How Flowers Changed the World, From Ecosystems to Art Galleries

A new book by entomologist Stephen Buchmann explores the beautiful and sometimes bizarre history of flowering plants

A blue Egyptian water lily, a potential inspiration for flower petals painted on a casket found in Tut's tomb. 68/Partha Pal/Ocean/Corbis

What makes us want to grow a lily in a pot? It’s a question at the center of entomologist Stephen Buchmann’s latest book, The Reason for Flowers: Their History, Culture, Biology and How They Change Our Lives. People have been obsessed with flowers since ancient times, Buchmann notes. A painted casket found in King Tutankhamun’s tomb is decorated with a bouquet including cornflowers and lily petals, and Chinese gardeners have grown lotus, peonies, magnolias and tiger lilies since at least 1,000 B.C.

Today, certain flowers have enormous cultural value: In Grasse, France, the distilled oils of jasmine plants can fetch $12,000 a pound, Buchmann writes in a chapter about perfume. He also devotes a chapter to flowers in literature. But his specialty is the science—Buchmann’s interest in flowers began during his childhood in California, when he would chase bees through wild meadows, and his research focuses on the weird and wonderful relationships flowers have forged with their animal pollinators.

I spoke to Buchmann about why we all love flowers and what mysteries these floral wonders still hold. (The following has been edited for length.)

If we visited your home in Arizona, what types of flowers would we find?

I have cut flowers and potted plants year-round. My favorites are the multicolored Chilean Alstroemeria, because their blooms last so long, along with various modern and heirloom roses and the glorious white-flowered Asian moth orchids. My all-time favorite flowers are the orchids, in part because of their incredible diversity of forms, scents and colors. I am especially intrigued by neotropical orchids like Stanhopea and Gongora. These produce spicy scents and no rewards of edible pollen or nectar. Visiting male orchid bees scrape up the floral scents using special hairs on their front legs. After spending weeks or months harvesting orchid and other scents, the bees store the scents in their inflated hind legs. Eventually, they use these purloined floral scents as their own sexual attractants.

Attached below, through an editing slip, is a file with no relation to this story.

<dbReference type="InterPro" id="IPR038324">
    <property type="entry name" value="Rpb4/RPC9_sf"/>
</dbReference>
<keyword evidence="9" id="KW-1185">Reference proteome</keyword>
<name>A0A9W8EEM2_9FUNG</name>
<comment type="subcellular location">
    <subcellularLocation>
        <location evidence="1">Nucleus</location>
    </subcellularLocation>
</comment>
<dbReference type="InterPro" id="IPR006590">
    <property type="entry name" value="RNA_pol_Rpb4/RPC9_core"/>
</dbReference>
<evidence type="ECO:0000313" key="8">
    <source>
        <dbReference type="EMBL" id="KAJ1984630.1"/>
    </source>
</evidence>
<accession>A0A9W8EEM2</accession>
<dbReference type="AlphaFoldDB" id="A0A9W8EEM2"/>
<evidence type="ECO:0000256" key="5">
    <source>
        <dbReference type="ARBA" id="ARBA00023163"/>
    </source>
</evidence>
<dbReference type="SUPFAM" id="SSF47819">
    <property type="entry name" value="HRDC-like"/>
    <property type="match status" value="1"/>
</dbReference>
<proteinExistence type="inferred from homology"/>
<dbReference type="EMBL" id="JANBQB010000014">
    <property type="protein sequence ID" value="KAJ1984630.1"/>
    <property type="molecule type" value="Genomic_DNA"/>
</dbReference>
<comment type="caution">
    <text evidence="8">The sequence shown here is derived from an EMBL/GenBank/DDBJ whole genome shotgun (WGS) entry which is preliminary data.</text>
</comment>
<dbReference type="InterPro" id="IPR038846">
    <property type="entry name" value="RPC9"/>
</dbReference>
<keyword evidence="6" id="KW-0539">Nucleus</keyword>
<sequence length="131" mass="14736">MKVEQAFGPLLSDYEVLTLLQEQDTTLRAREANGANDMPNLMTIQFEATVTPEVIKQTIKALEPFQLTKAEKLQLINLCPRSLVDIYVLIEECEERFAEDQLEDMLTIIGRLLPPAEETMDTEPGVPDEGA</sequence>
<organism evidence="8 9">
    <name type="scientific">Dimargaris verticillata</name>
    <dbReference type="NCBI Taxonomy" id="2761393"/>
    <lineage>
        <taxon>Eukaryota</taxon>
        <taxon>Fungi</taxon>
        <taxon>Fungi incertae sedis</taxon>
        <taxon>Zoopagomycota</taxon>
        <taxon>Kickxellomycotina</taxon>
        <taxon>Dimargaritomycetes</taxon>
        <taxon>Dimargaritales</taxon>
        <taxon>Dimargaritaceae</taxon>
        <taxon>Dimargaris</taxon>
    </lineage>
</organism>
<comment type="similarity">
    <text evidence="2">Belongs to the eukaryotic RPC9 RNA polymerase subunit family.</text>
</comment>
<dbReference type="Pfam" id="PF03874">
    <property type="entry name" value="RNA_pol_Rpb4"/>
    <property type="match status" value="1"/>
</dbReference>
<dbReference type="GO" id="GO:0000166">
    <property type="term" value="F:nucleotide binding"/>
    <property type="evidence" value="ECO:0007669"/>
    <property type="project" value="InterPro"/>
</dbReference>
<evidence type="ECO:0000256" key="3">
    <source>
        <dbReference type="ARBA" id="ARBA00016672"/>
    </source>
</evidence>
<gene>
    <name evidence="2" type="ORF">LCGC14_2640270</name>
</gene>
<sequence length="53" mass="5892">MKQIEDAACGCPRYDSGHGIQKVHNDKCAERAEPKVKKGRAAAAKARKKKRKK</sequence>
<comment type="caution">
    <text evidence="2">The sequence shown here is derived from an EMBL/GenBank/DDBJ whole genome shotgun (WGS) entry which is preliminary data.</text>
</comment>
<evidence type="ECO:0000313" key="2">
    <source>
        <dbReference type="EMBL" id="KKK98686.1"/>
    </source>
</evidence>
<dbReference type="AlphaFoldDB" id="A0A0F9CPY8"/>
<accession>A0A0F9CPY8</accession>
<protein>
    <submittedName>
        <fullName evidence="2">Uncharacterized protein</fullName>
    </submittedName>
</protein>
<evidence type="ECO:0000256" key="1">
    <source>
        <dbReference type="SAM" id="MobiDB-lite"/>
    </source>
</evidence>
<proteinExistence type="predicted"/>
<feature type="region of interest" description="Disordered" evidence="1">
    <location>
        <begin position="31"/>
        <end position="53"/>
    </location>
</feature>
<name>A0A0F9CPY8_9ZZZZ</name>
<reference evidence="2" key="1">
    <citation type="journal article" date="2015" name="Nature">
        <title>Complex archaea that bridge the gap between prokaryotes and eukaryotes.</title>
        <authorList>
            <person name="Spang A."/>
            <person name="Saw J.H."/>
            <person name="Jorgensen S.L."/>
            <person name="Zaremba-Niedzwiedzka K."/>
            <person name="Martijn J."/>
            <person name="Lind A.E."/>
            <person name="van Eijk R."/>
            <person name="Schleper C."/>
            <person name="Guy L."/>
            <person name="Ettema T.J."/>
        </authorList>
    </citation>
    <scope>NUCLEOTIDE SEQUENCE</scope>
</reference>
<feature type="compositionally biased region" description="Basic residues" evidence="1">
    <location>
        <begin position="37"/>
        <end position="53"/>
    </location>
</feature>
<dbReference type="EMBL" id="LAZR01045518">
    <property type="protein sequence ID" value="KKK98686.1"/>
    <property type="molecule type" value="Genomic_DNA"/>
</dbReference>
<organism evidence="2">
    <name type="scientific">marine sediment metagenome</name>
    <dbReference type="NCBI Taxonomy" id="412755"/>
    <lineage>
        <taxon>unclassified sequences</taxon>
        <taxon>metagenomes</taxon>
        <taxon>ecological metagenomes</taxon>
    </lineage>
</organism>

Which flowers are underappreciated?

Skunk cabbage. This lowly flower from the eastern United States uses its own internal heat to melt its way up through the snow, and the same heat production volatizes its carrion-like smell into the air to attract its fly pollinators. It’s an amazing example of floral adaptions in action. Many flowers like the Voodoo lily and the starfish flower from Africa are living biochemical factories that produce the same nitrogenous chemicals found when vertebrate bodies decompose. Carrion flowers often mimic the color, scent and even texture of dead animals, corpses ripe for the egg-laying activities of various filth flies.

Is there a rare or exotic flower you’d most like to see in your lifetime?

The giant mottled and red Rafflesia arnoldii had been on my bucket list for many years until I saw it firsthand a few years ago in the rainforests of Sabah, Malaysia, on the island of Borneo. I’d also relish the opportunity to see the giant corpse flower Amorphophallus titanum in the wilds of Indonesia. A. titanum is a contender for the worlds’ largest flower, another one of the carrion flowers whose heat and intense death-like stench attracts its fly pollinators.

Iridescent bees approach the blossoms of the Gongora leucochila orchid in Panama. Christian Ziegler/Minden Pictures/Corbis
California poppy and owl's clover decorate the desert near Kitt Peak in Arizona. Fred Hirschmann/Science Faction/Corbis
The exotic Rafflesia arnoldii flower blooms in the tropical rainforest of Sumatra. Alcibbum Photography/Corbis
A painted casket found in King Tutankhamun’s tomb is decorated with a bouquet that includes cornflowers, like the one seen here. Mark van Veen/Buiten-beeld/Minden Pictures/Corbis
The "underappreciated" flowers of American skunk cabbage. Chinch Gryniewicz/Ecoscene/Corbis
This Centris decolorata bee was found in Puerto Rico. Centris bees specialize in flowers that produce energy-rich floral oils as a reward for pollinators. USGS Bee Inventory & Monitoring Lab